In an effort to reduce its waste levels, Scotland is pushing forward with new legislation that will see a 20p deposit imposed on takeaway coffee cups and drinks cans and bottles.
The Deposit and Return Scheme for Scotland Regulations 2020 were originally intended to come into force in April 2021 – and later changed to June 2022, as a result of COVID-19. However, the impact of the pandemic means further delay is unavoidable and it seems a further consultation on the scheme is now unlikely to begin until 2021 at the earliest.
Once in force, the DRS will see drinks sold in disposable containers such as PET plastic, glass bottles and metal cans of all sizes incur an additional charge of 20p. Customers can then reclaim their 20p by returning the empty containers to shops or specialised reverse vending machines.
Positive and negative responses
The proposed scheme has received mixed reviews, however, initial trials demonstrated promising results. Among those taking part were Zero Waste Scotland and NHS North Ayrshire and Arran, which teamed up to pilot the scheme, introducing a 10p charge for disposable cups at a canteen at the University Hospital Crosshouse in Kilmarnock.
Improvements were noted in recycling levels, as well as an increase in the reuse rate of coffee cups, from 1% to nearly half of all hot drinks sales. Additionally, the volume of disposable cups consumed dropped by 157 each day.
Criticism of the new regulations has been forthcoming too, with the Aluminium Packaging Recycling Organisation (Alupro) claiming that they fail to fully consider the potential consequences and costs - and that applying a standard 20p rate to all container sizes will impact on customer behaviour. For example, customers will be charged an additional £4.80 for a 24-can multipack but only 80 pence for the same volume of drink, packed in four larger plastic bottles. Having carried out its own independent research, Alupro claims two thirds of consumers would likely opt for larger plastic alternatives, resulting in greater production of those bottle sizes, which they estimate will cost around £82 million.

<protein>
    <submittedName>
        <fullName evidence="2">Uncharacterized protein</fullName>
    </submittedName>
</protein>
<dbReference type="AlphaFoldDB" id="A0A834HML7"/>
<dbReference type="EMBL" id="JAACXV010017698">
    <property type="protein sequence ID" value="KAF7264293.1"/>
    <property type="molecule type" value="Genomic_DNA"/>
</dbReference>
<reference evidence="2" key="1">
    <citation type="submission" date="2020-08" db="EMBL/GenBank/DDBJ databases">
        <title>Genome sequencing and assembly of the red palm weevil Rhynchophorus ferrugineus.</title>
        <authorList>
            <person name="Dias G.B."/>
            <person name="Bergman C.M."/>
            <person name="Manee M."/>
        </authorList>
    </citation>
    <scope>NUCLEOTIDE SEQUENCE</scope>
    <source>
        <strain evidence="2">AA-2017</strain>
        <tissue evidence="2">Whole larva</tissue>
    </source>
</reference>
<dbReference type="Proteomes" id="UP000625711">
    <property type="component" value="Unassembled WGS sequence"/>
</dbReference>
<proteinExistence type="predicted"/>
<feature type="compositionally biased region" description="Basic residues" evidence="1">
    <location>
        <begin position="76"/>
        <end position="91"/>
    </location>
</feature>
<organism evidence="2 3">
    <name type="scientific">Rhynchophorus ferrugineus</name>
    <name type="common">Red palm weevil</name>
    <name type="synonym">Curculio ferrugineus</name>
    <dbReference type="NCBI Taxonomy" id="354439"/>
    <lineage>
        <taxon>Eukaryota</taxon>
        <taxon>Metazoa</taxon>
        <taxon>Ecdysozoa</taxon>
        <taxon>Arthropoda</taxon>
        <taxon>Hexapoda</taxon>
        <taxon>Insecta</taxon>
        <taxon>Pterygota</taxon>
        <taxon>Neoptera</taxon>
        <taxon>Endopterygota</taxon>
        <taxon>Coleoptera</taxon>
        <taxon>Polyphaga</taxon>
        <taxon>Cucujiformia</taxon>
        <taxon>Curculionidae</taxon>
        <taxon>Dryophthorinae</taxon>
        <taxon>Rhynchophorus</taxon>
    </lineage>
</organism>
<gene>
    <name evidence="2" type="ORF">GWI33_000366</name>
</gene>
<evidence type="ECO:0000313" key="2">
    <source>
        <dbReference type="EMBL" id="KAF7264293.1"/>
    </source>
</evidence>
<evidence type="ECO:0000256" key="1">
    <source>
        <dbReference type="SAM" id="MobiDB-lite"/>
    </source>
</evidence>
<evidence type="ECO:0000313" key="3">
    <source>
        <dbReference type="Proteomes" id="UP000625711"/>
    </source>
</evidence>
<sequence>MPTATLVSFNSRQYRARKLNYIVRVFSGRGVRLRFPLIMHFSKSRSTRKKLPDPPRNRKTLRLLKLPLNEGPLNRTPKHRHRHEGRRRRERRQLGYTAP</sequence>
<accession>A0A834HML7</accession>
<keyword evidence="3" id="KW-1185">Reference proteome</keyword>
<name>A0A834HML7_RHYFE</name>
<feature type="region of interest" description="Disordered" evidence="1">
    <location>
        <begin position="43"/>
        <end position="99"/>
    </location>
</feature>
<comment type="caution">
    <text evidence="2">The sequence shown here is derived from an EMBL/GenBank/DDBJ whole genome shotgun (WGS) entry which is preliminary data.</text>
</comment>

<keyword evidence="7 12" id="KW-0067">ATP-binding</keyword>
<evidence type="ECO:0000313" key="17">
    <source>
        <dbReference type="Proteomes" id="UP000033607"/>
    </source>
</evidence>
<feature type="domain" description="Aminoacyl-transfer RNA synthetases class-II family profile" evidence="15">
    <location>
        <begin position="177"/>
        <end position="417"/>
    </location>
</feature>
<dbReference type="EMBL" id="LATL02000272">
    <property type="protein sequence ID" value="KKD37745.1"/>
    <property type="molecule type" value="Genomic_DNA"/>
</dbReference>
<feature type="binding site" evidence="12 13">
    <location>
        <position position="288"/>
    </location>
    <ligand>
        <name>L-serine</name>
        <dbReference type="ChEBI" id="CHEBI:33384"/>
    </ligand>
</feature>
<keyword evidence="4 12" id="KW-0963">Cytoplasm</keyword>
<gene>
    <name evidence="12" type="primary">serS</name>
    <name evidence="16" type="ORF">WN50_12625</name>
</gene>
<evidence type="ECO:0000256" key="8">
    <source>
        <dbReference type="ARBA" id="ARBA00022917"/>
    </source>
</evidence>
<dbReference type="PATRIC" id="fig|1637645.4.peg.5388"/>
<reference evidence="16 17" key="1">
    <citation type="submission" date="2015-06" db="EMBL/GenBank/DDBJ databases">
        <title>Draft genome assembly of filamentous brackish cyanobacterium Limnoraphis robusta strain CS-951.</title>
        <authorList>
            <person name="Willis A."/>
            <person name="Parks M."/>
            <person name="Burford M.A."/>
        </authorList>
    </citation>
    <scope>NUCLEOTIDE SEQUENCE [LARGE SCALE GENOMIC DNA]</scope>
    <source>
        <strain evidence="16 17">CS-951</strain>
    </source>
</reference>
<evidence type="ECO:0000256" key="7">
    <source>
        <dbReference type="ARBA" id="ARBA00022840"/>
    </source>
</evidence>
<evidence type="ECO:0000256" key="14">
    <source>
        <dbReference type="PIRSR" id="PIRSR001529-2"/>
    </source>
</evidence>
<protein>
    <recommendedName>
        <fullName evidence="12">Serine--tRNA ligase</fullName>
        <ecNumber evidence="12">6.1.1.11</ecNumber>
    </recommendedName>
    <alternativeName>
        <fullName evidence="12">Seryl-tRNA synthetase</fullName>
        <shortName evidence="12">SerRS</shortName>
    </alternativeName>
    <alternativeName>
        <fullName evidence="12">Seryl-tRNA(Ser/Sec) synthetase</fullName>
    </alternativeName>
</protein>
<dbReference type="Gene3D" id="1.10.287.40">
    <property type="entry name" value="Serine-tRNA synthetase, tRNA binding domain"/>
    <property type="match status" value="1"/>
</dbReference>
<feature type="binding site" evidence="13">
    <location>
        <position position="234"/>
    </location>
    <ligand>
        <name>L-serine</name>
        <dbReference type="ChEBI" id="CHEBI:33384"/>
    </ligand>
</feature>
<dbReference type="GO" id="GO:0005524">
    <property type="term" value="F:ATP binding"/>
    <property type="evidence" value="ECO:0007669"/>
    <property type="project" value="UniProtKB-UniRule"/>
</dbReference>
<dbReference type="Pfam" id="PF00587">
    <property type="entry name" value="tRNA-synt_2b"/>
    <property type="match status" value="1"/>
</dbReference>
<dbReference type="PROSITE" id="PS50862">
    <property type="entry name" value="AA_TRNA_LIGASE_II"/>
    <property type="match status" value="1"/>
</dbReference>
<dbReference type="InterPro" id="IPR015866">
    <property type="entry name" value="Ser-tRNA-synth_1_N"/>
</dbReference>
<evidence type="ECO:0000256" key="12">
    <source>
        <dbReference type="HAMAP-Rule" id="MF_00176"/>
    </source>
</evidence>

Back in June, British Glass encouraged Scottish Ministers to put a hold on all plans for the scheme until the full impact of COVID-19 on the drinks industry, its supply chain and local authorities could be properly analysed. Since then, the food and drink market has supported this opinion. Many smaller retailers have asked the Scottish Government to halt plans to implement the scheme, as the associated costs will add further strain to those already under pressure from the impact of COVID-19.
There have also been calls for a unilateral approach to the scheme from the UK and Scottish Governments, as some operators fear they will struggle with the increase in registration fees and the cost of labelling products with different barcodes depending on where they will be sold.
Deposit return schemes in the rest of the UK and Europe
Although Scotland will be the first part of the UK to introduce the DRS, England and Wales are well on their way to implementing something similar, having already carried out a consultation with the aim of introducing a 15p refundable deposit scheme and a more effective litter enforcement by 2023. At the beginning of August, MPs from all four nations called on the Prime Minister to back a comprehensive DRS to tackle Britain's waste problem. This proposed system for England and Wales will be introduced via the Environment Bill; part of the UK Government's 25-year environmental plan.
Across Europe, several countries already operate similar schemes. Norway's system has achieved a 97% recycling rate, putting it 10 years ahead of Europe's 2029 target date when countries must recycle at least 90% of their plastic bottles. Currently, the UK and France recycle just under 60%.
The success of countries already adopting deposit return systems, combined with plans in the UK, demonstrates the push from governments to make these schemes part of the new norm - placing the burden of waste on suppliers, to increase consumer recycling rates and minimise plastic waste.
Environment – a priority for businesses
It's clear that reducing the environmental impact associated with the manufacture of products across Scotland and the rest of the UK has become a top priority. However, it is not only the responsibility of the UK and Scottish Governments to plan for June 2022, when the Deposit Return Scheme comes into force - businesses should also be using this time to consider how to adapt their methods. . Establishing processes now, in line with the regulations and the Scottish Government's vision will place those business owners ahead of the curve.